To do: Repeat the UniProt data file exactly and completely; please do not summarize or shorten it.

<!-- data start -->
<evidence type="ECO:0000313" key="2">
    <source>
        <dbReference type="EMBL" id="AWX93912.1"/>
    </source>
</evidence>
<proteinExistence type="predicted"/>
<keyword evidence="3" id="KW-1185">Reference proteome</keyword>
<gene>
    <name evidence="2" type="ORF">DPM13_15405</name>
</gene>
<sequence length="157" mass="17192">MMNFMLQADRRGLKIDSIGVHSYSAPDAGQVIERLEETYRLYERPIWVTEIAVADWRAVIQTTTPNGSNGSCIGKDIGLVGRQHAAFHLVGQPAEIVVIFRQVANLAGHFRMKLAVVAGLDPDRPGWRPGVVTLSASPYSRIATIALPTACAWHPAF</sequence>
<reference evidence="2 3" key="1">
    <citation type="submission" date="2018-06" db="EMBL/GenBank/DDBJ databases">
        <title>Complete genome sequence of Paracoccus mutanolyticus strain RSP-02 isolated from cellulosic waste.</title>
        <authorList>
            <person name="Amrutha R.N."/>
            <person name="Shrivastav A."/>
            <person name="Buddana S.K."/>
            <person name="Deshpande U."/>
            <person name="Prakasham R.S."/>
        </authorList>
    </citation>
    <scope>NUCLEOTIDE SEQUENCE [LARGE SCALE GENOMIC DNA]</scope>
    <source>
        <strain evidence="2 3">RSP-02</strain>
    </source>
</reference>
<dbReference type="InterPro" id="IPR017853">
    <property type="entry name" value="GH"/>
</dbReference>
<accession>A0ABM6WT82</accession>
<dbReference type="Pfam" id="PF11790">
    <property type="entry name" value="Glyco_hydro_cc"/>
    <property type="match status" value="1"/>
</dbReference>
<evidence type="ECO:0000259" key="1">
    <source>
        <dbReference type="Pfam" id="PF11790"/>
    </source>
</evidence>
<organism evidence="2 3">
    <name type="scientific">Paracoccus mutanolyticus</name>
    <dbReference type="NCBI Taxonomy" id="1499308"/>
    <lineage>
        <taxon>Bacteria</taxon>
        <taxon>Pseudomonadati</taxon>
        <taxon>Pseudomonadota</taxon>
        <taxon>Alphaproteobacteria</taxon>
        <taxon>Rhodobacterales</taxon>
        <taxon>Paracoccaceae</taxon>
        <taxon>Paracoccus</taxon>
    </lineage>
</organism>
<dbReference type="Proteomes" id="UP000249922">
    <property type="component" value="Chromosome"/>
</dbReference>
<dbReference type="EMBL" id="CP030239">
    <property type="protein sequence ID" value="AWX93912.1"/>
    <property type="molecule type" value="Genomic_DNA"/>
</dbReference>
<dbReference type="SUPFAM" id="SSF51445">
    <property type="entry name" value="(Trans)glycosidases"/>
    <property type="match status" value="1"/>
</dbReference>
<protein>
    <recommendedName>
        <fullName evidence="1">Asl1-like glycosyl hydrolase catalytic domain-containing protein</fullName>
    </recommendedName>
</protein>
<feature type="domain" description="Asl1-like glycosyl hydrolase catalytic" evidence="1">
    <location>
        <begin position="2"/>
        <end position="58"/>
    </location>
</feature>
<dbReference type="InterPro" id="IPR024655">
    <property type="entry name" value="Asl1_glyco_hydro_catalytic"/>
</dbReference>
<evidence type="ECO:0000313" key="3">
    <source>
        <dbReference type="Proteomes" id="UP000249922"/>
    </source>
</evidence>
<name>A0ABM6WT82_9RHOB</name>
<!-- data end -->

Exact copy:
<evidence type="ECO:0000313" key="2">
    <source>
        <dbReference type="EMBL" id="AWX93912.1"/>
    </source>
</evidence>
<proteinExistence type="predicted"/>
<keyword evidence="3" id="KW-1185">Reference proteome</keyword>
<gene>
    <name evidence="2" type="ORF">DPM13_15405</name>
</gene>
<sequence length="157" mass="17192">MMNFMLQADRRGLKIDSIGVHSYSAPDAGQVIERLEETYRLYERPIWVTEIAVADWRAVIQTTTPNGSNGSCIGKDIGLVGRQHAAFHLVGQPAEIVVIFRQVANLAGHFRMKLAVVAGLDPDRPGWRPGVVTLSASPYSRIATIALPTACAWHPAF</sequence>
<reference evidence="2 3" key="1">
    <citation type="submission" date="2018-06" db="EMBL/GenBank/DDBJ databases">
        <title>Complete genome sequence of Paracoccus mutanolyticus strain RSP-02 isolated from cellulosic waste.</title>
        <authorList>
            <person name="Amrutha R.N."/>
            <person name="Shrivastav A."/>
            <person name="Buddana S.K."/>
            <person name="Deshpande U."/>
            <person name="Prakasham R.S."/>
        </authorList>
    </citation>
    <scope>NUCLEOTIDE SEQUENCE [LARGE SCALE GENOMIC DNA]</scope>
    <source>
        <strain evidence="2 3">RSP-02</strain>
    </source>
</reference>
<dbReference type="InterPro" id="IPR017853">
    <property type="entry name" value="GH"/>
</dbReference>
<accession>A0ABM6WT82</accession>
<dbReference type="Pfam" id="PF11790">
    <property type="entry name" value="Glyco_hydro_cc"/>
    <property type="match status" value="1"/>
</dbReference>
<evidence type="ECO:0000259" key="1">
    <source>
        <dbReference type="Pfam" id="PF11790"/>
    </source>
</evidence>
<organism evidence="2 3">
    <name type="scientific">Paracoccus mutanolyticus</name>
    <dbReference type="NCBI Taxonomy" id="1499308"/>
    <lineage>
        <taxon>Bacteria</taxon>
        <taxon>Pseudomonadati</taxon>
        <taxon>Pseudomonadota</taxon>
        <taxon>Alphaproteobacteria</taxon>
        <taxon>Rhodobacterales</taxon>
        <taxon>Paracoccaceae</taxon>
        <taxon>Paracoccus</taxon>
    </lineage>
</organism>
<dbReference type="Proteomes" id="UP000249922">
    <property type="component" value="Chromosome"/>
</dbReference>
<dbReference type="EMBL" id="CP030239">
    <property type="protein sequence ID" value="AWX93912.1"/>
    <property type="molecule type" value="Genomic_DNA"/>
</dbReference>
<dbReference type="SUPFAM" id="SSF51445">
    <property type="entry name" value="(Trans)glycosidases"/>
    <property type="match status" value="1"/>
</dbReference>
<protein>
    <recommendedName>
        <fullName evidence="1">Asl1-like glycosyl hydrolase catalytic domain-containing protein</fullName>
    </recommendedName>
</protein>
<feature type="domain" description="Asl1-like glycosyl hydrolase catalytic" evidence="1">
    <location>
        <begin position="2"/>
        <end position="58"/>
    </location>
</feature>
<dbReference type="InterPro" id="IPR024655">
    <property type="entry name" value="Asl1_glyco_hydro_catalytic"/>
</dbReference>
<evidence type="ECO:0000313" key="3">
    <source>
        <dbReference type="Proteomes" id="UP000249922"/>
    </source>
</evidence>
<name>A0ABM6WT82_9RHOB</name>